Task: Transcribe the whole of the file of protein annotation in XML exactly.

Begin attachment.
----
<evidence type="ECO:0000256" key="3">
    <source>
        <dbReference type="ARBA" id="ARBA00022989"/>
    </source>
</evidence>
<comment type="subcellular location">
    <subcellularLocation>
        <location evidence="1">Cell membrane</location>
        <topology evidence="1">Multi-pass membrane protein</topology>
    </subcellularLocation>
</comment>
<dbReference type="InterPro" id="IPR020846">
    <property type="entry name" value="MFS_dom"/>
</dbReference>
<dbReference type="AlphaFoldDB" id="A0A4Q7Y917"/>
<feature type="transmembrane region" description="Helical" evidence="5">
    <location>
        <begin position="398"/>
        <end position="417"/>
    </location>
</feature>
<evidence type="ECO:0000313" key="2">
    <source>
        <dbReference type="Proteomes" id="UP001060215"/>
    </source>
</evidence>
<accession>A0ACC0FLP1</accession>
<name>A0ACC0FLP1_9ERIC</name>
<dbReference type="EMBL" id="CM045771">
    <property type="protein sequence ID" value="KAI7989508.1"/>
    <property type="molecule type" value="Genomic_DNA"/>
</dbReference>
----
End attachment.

<evidence type="ECO:0000256" key="3">
    <source>
        <dbReference type="ARBA" id="ARBA00022989"/>
    </source>
</evidence>
<comment type="subcellular location">
    <subcellularLocation>
        <location evidence="1">Cell membrane</location>
        <topology evidence="1">Multi-pass membrane protein</topology>
    </subcellularLocation>
</comment>
<dbReference type="InterPro" id="IPR020846">
    <property type="entry name" value="MFS_dom"/>
</dbReference>
<dbReference type="AlphaFoldDB" id="A0A4Q7Y917"/>
<feature type="transmembrane region" description="Helical" evidence="5">
    <location>
        <begin position="398"/>
        <end position="417"/>
    </location>
</feature>
<evidence type="ECO:0000313" key="2">
    <source>
        <dbReference type="Proteomes" id="UP001060215"/>
    </source>
</evidence>
<accession>A0ACC0FLP1</accession>
<name>A0ACC0FLP1_9ERIC</name>
<dbReference type="EMBL" id="CM045771">
    <property type="protein sequence ID" value="KAI7989508.1"/>
    <property type="molecule type" value="Genomic_DNA"/>
</dbReference>